Under the work load


    My father ached to be in business.

    Instead, for years, he worked for another. Until the desire, the irritation, and all the worries festered and propelled him into business for himself. Now, he was A.J. Metzler Electric, a tradesman, driving a van full of tools from daylight to dark.

    He was busy.

After some years, he and my mother, who often helped him out, began to wonder how they might slow the pace. She was 52 and he was 49. They were taking a trip to California, to visit me and help me update a newly purchased bungalow. We put in black and white kitchen floor tile (never do this unless you love scrubbing floors) and made other improvements.

    They drove out from Pennsylvania and they drove home. Days later, my dad woke up in a seizure. The ambulance was called. Doctors delivered the news. He had a brain tumor, and cancer killed him.

    If he was alive today, at 71, he’d still be driving his work van, pushing the hours of daylight.

    Just as my husband does in his mechanic shop, just as I have done in mine, getting up before dawn to set up an antiques show hours away.

    I hope I never have to work for someone else again, but I’ve come to see that a small business is like a backpack on a hike. It’s always there, and you know it. You feel the weight, and you relish the supplies inside. But it can hold a parachute to get you to where you want to go, or it can be a ticking time bomb that will lay you low.

    My husband and I have both come home worn by the irritations of the day, of dealing with people used to a Burger King world, people who want the best price and the job done now, shaving everything to the bone for themselves without a thought for how the small business person stays alive. The American Pickers have it right when they say: There has to be some meat on the bone!

A few years after opening my antiques shop, I went through what I’ll call the Year of Being Tested. One old lady sold me a load of negligible treasure, and then wanted it all back. I made a deal with a couple cleaning out, and their granddaughter accused me of thievery. I bought a large piece at a yard sale at the asking price, planning to pick it up later, and the seller resold it to someone else who told her it was worth more, and then accused me of taking advantage of her.

Used car salesmen, mechanics, antique dealers, not people, just a category of those who can’t be trusted.

The Bible tells us to count it all joy when we go through times of testing, “because you know that the testing of your faith produces perseverance. 4 Let perseverance finish its work so that you may be mature and complete, not lacking anything.” James 1:3-4. Jeremiah 12:5 asks: If you’ve run with men and they’ve wearied you, how will you run with the horses?

During that Year of Being Tested, I learned: there’s plenty of stuff in the world. Stuff can go back. Provision still comes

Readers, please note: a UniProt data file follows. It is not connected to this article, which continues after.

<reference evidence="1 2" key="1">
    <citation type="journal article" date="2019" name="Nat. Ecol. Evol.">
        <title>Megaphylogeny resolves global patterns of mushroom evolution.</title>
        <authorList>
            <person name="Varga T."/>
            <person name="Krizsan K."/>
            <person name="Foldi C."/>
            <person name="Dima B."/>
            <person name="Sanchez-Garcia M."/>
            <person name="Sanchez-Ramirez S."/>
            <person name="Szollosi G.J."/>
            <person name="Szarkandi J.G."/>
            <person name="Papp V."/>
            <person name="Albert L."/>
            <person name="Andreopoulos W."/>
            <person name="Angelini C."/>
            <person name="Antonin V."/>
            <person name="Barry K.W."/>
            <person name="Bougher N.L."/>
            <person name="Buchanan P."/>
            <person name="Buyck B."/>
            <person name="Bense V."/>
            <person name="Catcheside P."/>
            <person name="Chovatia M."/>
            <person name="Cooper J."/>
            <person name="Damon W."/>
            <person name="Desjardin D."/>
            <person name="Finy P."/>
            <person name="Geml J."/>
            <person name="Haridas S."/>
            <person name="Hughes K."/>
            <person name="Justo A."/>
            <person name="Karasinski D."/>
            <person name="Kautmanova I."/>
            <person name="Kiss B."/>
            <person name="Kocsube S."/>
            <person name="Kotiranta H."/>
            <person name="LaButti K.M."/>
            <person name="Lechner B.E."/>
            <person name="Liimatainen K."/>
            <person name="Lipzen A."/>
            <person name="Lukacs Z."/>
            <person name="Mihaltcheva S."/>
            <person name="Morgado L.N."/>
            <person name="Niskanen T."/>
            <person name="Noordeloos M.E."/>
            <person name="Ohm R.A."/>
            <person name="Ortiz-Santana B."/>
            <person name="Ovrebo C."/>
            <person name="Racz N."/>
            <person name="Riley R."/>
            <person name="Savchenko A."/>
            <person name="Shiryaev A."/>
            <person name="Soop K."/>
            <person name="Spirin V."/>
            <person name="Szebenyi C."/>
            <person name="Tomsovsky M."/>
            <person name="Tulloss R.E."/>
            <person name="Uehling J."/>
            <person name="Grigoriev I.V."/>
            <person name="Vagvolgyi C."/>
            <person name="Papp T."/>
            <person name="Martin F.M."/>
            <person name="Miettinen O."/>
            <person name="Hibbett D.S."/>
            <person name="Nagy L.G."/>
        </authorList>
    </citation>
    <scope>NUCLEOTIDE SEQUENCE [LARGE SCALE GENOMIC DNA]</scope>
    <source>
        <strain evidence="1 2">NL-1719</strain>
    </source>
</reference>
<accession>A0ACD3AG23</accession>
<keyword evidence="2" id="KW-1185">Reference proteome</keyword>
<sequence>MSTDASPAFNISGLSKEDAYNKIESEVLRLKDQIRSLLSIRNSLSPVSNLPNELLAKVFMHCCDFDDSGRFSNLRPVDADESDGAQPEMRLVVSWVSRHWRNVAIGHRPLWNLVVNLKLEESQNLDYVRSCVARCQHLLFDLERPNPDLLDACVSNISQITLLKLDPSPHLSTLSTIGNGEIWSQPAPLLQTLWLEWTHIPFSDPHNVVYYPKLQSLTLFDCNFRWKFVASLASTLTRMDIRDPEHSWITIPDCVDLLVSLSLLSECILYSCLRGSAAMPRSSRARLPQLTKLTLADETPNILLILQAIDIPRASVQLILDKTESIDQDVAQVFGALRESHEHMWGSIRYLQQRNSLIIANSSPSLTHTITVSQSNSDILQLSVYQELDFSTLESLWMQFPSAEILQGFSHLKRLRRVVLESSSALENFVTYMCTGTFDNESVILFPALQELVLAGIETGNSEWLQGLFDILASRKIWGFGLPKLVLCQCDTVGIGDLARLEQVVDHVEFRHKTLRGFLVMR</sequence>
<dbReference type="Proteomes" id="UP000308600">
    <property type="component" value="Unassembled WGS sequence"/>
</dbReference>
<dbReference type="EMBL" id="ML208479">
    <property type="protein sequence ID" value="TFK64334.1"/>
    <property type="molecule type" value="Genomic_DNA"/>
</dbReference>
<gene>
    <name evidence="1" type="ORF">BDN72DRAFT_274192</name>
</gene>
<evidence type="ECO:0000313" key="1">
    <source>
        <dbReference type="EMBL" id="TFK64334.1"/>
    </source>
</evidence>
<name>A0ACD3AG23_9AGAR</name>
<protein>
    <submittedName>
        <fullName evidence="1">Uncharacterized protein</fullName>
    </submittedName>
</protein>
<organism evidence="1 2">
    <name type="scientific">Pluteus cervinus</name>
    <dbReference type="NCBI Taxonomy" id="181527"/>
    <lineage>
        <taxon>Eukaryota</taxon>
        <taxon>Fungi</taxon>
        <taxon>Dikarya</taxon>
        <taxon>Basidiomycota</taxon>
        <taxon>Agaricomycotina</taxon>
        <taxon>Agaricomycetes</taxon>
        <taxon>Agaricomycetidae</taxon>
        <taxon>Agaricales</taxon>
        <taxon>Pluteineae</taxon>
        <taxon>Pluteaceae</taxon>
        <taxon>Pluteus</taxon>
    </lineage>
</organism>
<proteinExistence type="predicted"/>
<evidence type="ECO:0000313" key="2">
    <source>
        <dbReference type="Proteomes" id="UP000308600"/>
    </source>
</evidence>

I learned the importance of not bringing irritations home. Home was for refreshing, resting, getting away from work. It is not for taking out your grouse on your spouse.

“If you can’t deal with your industry without being ugly, then get out,” my husband told me.

Of course, I can say that to him a few dozen times a year also.

By telling you my dad’s story, I don’t mean to insinuate that being in business killed him. It was his dream and he loved it. But, if he was here today, he’d also say it consumed him, as it has all of us.

Many of us in rural America have to depend on our own ingenuity to create our job. My town alone has lost at least 500 jobs, if not more, in the last few years, with three major employers closing down. We have to get beyond being consumed by our business if we want to survive.

One key is learning how to deal with the stress of dealing with others. Because now, it won’t be your boss taking the flack, it will be you.

As a Christian, I take the hard times to prayer, asking for cleansing, endurance, and insight, and, yes, praying for those who despitefully use me. I had this saying on my desk during that hard year: “Be kinder than necessary for everyone is fighting some kind of battle.”

My hardest customers taught me to love the nicest ones. I am learning patience for all the tourist questions–even “What’s your best price?”

Writing this, I know that soon again I’ll be tested. But more than making money, I want to represent my God well in this world, to reveal that life is about more than getting for me. It is about taking time for the small moments. Stop your work van and savor some natural beauty for five minutes. Step back from the job and count your blessings. Take a moment before answering that complaint, breathe a prayer, and shed some pride.

We will all fail, but try again. Graces gives us patience to answer those same old questions, to make the deals, and then turn the key to head home and rest. Grace is what stops the time bomb from ticking.








This entry was posted in Uncategorized. Bookmark the permalink.

1 Response to Under the work load

  1. mkayla says:

    I always felt that people were the hardest to deal with in any job, far beyond any other task. They can also be the most delightful. Tho I have never been my own boss I admire your desire to mirror the love and image of Christ to those you meet in your day.

    Blessings and grace to you. 🙂

Leave a Reply

Fill in your details below or click an icon to log in:

WordPress.com Logo

You are commenting using your WordPress.com account. Log Out /  Change )

Facebook photo

You are commenting using your Facebook account. Log Out /  Change )

Connecting to %s